Jan 21. Polynomial multiplication using FFT

Polynomial multiplication

Given two degree n polynomials A(x) = a_0 + a_1 x + \cdots + a_n x^n and B(x) = b_0 + b_1 x + \cdots + b_n x^n, compute C(x) = A(x) B(x) = c_0 + c_1x + \cdots + c_{2n} x^{2n} where c_k = \sum_{i=0}^k a_i b_{k-i}.

Naive approach:  Computing c_k takes O(k) steps and there are 2n+1 steps, hence it would take \Theta(n^2) time. Using the divide and conquer approach from the integer multiplication algorithm would give us a running time of \Theta(n^{\log_2 3}). (Assume multiplying integers takes O(1) steps). Can we do better?

Fact: A degree n polynomial is uniquely characterized by its values at any distinct n+1 points.

Idea: Suppose we were given A and B evaluated at n+1 distinct points \{x_0,\cdots, x_n\} and wanted C evaluated at the same points, then we could compute it in time \Theta(n) by simply returning \{A(x_0)B(x_0), \cdots, A(x_n)B(x_n)\}. Thus an alternative approach would be:

  • Choose 2n+1 distinct points \{x_0, x_1, \cdots, x_{2n}\} and evaluate A and B on those points
  • Compute C(x_0), C(x_1), \cdots, C(x_{2n})
  • Compute c_0, c_1, \cdots, c_{2n} from C(x_0), \cdots, C(x_{2n}).

Notice that since A and B are of degree n, C has degree at most 2n and so by the above fact C(x_0), \cdots, C(x_{2n}) uniquely fixes C. Clearly the second step takes \Theta(n) time. Hence it remains to address the complexity of the first and third steps. The first step is called evaluation and the third step is called interpolation. Note also that we are free to choose any \{x_0, \cdots, x_{2n}\} as long as they are distinct.


Given a polynomial A(x) of degree n we wish to evaluate it at \{x_0, \cdots, x_n\}. Clearly one can do it in time \Theta(n^2) by evaluating each x_i serially. Can we do it faster?

For general \{x_0, \cdots, x_n\} we cannot; however a clever choice of x_i‘s can help. For example if our points were of the form \{\pm x_0, \pm x_1 ,\cdots, \pm x_{(n-1)/2}\} then  we could write A(x) as A(x) = A_e(x^2) + x A_o (x^2), where the degree of A_e(x), A_o(x) is at most \frac{n}{2}. Suppose we wish to evaluate A on x_i and -x_i. We have A(x_i) = A_e(x_i^2) + x_i A_o(x_i^2) and A(-x_i) = A_e(x_i^2) - x_i A(x_i^2). Thus in order to evaluate A on \{\pm x_0, \cdots, \pm x_{(n-1)/2}\} it suffices to evaluate A_e, A_o on \{x_0^2, x_1^2, \cdots, x_{(n-1)/2}^2\}. Note that we reduced our problem of evaluating a degree n polynomial on n points to the problem of evaluating two degree n/2 polynomials on \frac{n+1}{2} points. If we could ensure that \{x_0, \cdots , x_{(n-1)/2}\} are also of this special form then we could keep doing this trick further.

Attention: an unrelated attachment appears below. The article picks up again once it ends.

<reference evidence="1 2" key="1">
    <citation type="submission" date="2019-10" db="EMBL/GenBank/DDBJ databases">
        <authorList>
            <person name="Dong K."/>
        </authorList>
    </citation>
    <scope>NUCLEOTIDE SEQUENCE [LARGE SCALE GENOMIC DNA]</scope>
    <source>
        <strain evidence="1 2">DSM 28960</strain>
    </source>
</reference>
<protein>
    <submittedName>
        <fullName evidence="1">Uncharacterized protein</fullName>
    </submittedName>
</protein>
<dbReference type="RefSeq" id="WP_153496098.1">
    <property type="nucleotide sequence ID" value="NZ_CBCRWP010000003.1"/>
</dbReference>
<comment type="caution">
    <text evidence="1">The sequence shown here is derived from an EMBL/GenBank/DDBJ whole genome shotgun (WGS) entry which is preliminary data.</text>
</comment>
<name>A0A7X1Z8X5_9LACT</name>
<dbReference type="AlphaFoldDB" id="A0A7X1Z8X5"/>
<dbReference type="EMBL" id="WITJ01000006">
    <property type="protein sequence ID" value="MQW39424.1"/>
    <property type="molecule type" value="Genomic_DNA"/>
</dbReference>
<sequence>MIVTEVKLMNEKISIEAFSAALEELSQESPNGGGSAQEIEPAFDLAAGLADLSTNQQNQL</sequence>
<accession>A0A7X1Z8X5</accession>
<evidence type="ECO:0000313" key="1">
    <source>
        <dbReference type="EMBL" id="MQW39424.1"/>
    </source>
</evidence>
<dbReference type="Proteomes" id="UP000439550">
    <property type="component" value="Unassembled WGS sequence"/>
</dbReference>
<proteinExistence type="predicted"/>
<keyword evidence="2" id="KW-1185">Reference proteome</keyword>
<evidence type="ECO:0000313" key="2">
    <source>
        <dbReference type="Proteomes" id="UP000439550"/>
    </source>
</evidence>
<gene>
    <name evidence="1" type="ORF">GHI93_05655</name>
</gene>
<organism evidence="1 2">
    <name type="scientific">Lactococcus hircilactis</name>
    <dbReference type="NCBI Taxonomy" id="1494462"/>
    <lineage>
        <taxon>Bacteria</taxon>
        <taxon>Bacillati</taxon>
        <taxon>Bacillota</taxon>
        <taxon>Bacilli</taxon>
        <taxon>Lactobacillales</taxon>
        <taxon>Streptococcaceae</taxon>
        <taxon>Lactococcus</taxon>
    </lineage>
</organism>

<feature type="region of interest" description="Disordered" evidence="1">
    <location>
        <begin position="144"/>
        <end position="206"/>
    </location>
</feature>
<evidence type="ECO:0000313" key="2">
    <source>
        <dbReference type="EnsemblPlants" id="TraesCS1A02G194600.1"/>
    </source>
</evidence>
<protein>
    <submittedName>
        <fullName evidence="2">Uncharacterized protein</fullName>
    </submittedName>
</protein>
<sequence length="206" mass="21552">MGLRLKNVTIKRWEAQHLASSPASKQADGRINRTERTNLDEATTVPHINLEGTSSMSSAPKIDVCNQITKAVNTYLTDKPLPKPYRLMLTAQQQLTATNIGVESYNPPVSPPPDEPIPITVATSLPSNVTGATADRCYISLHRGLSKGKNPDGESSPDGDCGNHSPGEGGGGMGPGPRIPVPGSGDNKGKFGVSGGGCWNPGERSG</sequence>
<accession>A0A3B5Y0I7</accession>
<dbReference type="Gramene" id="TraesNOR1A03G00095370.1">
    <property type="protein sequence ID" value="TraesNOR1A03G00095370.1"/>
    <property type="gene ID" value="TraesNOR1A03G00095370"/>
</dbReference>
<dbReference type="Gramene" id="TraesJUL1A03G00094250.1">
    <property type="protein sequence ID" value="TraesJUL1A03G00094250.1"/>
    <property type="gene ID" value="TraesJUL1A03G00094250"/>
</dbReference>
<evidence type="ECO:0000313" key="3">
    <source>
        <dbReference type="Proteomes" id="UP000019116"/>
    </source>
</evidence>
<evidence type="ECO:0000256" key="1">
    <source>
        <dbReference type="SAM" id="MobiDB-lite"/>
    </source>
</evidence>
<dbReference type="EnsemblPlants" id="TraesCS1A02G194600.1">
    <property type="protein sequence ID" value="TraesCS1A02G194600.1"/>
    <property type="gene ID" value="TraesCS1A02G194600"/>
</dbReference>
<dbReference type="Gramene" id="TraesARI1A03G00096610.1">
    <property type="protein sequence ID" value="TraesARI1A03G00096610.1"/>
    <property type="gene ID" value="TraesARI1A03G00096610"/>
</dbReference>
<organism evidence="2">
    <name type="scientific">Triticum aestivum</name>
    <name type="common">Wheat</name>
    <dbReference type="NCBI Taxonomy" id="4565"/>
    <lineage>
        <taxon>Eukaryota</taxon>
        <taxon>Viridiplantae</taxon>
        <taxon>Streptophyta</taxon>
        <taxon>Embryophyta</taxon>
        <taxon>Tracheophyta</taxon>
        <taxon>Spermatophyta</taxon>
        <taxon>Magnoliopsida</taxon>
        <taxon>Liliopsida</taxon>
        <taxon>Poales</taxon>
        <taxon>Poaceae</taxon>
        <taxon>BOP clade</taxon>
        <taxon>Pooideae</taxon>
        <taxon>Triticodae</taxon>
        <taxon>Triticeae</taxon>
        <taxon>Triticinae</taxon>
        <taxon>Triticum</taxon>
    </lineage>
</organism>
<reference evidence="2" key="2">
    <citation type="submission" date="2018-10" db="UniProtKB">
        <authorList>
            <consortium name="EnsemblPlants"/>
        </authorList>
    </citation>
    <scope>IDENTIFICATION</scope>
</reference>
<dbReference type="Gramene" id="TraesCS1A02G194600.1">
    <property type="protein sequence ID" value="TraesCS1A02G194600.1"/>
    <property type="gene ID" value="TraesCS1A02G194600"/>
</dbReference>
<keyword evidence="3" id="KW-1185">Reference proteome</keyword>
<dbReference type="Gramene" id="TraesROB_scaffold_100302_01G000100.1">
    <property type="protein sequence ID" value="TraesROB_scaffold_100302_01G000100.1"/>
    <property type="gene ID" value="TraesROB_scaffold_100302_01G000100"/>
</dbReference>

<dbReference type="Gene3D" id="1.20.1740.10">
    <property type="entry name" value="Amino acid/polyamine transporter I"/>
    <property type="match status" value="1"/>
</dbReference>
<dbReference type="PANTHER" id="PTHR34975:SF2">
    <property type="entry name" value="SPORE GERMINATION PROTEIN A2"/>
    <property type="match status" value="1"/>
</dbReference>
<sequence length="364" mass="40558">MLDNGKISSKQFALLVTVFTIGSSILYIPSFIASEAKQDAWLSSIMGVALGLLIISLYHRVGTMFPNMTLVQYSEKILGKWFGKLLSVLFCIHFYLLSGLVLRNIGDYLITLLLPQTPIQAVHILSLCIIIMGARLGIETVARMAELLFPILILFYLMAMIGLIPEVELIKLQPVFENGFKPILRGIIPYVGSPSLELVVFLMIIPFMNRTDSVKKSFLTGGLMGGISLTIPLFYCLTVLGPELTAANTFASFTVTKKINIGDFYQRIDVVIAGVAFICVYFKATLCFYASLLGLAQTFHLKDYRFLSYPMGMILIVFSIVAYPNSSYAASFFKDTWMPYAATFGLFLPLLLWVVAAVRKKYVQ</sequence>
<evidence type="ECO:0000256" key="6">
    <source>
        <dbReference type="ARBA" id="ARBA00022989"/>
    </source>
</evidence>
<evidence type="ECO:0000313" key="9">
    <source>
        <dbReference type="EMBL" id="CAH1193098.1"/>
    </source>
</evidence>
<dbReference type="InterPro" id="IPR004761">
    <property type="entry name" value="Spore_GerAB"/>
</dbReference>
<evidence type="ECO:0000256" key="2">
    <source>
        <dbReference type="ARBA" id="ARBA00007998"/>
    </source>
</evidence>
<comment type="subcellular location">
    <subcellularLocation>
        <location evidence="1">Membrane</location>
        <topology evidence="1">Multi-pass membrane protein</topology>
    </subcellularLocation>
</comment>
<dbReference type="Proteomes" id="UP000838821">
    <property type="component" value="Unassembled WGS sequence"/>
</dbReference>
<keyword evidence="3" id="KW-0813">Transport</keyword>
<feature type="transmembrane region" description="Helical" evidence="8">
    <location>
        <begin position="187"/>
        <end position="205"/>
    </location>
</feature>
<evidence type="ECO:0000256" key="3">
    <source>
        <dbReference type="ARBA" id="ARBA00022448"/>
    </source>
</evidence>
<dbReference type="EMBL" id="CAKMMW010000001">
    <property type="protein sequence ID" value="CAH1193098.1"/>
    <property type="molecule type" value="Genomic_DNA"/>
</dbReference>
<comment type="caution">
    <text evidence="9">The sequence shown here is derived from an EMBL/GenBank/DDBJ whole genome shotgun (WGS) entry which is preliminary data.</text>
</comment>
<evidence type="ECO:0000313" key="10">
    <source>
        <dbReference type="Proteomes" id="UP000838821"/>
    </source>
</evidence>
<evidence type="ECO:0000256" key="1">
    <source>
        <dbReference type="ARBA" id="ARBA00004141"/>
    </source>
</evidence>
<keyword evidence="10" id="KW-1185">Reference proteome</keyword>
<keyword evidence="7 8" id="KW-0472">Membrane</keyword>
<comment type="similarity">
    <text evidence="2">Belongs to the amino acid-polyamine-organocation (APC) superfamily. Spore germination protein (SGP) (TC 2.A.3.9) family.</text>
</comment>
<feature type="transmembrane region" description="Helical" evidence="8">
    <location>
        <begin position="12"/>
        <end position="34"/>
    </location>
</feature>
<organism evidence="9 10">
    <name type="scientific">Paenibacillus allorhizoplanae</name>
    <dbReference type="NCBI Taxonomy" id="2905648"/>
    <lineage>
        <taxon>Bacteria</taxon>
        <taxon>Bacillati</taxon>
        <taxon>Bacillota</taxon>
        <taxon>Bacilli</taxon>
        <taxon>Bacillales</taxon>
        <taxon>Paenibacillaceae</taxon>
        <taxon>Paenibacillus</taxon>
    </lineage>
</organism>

Choosing the points: Suppose we choose our points to be \{1, \omega, \omega^2, \cdots, \omega^{n}\} where \omega is a primitive n+1^{th} root of unity, i.e. \omega = e^{\frac{2\pi i}{n+1}}. If n is even then

  1. \omega^{\frac{n+1}{2} + j} = - \omega^j
  2. \omega^2 is a primitive \frac{n+1}{2}^{th} root of unity.

Notice that if n+1 is a power of 2 then the two properties ensure that the above trick works. Property 1 ensures that \{1, \omega, \omega^2, \cdots, \omega^n\} can be written as \{ \pm 1, \pm \omega, \cdots, \pm \omega^{\frac{n-1}{2}}\}. Property 2 ensures that we can keep doing this since \omega^2 is a primitive \frac{n+1}{2}^{th} root of unity.

This gives us the following algorithm FFT(A, \omega) for evaluating A on \{1, \omega, \cdots, \omega^n\}.

  • If \omega = 1 return A(1)
  • Let A(x) = A_e(x^2) + xA_o(x^2)
  • Recursively compute A_e(1), A_e(\omega^2), \cdots, A_e(\omega^{(n-1)/2}) by calling FFT(A_e, \omega^2).
  • Recursively compute A_o(1), A_o(\omega^2), \cdots, A_o(\omega^{(n-1)/2}) by calling FFT(A_o, \omega^2).
  • For j = 0 to n, compute A(\omega^j) as A_e(\omega^{2j}) + \omega^j A_o(\omega^{2j}).
  • Return A(1), A(\omega), \cdots, A(\omega^n).

If T(n) is the time to evaluate a degree n polynomial on \{1, \omega, \cdots, \omega^n\} then we get T(n) = 2 T(\frac{n}{2}) + O(n) implying T(n) = \Theta(n \log n).


Given A(1), A(\omega), \cdots, A(\omega^n) we wish to compute a_0, \cdots, a_n. Notice that for any x_0, \cdots, x_n we have

\begin{bmatrix} A(x_0) \\ A(x_1) \\ \vdots \\ A(x_n)\end{bmatrix} = \begin{bmatrix} 1 & x_0 & x_0^2 & \cdots & x_0^n \\ 1 & x_1 & x_1^2 & \cdots & x_1^n \\ \vdots \\ 1 & x_n & x_n^2 & \cdots & x_n^n\end{bmatrix} \begin{bmatrix} a_0 \\ a_1 \\ \vdots \\ a_n \end{bmatrix}

One can show that if the x_i‘s are distinct then this matrix is invertible. Let V(\omega) be this matrix where x_i = \omega^i. This matrix is called the Van der Monde matrix. It has the following nice property: V(\omega)^{-1} = \frac{1}{n} V(\omega^{-1}).

In other words to compute a_0, \cdots, a_n one needs to evaluate the polynomial \hat{A} at \{1, \omega^{-1}, \omega^{-2}, \cdots, \omega^{-n}\}, where \hat{A}(x) = A(1) + A(\omega) x + A(\omega^2) x^2 + \cdots + A(\omega^n) x^n. Observe that \omega^{-1} is also a primitive n+1^{th} root of unity. But we already know how to solve this problem! Thus interpolation is equivalent to evaluation and has time complexity \Theta(n\log{n}).

Combining the time complexity of the three steps gives us a \Theta(n\log{n}) algorithm to multiply two polynomials of degree n.


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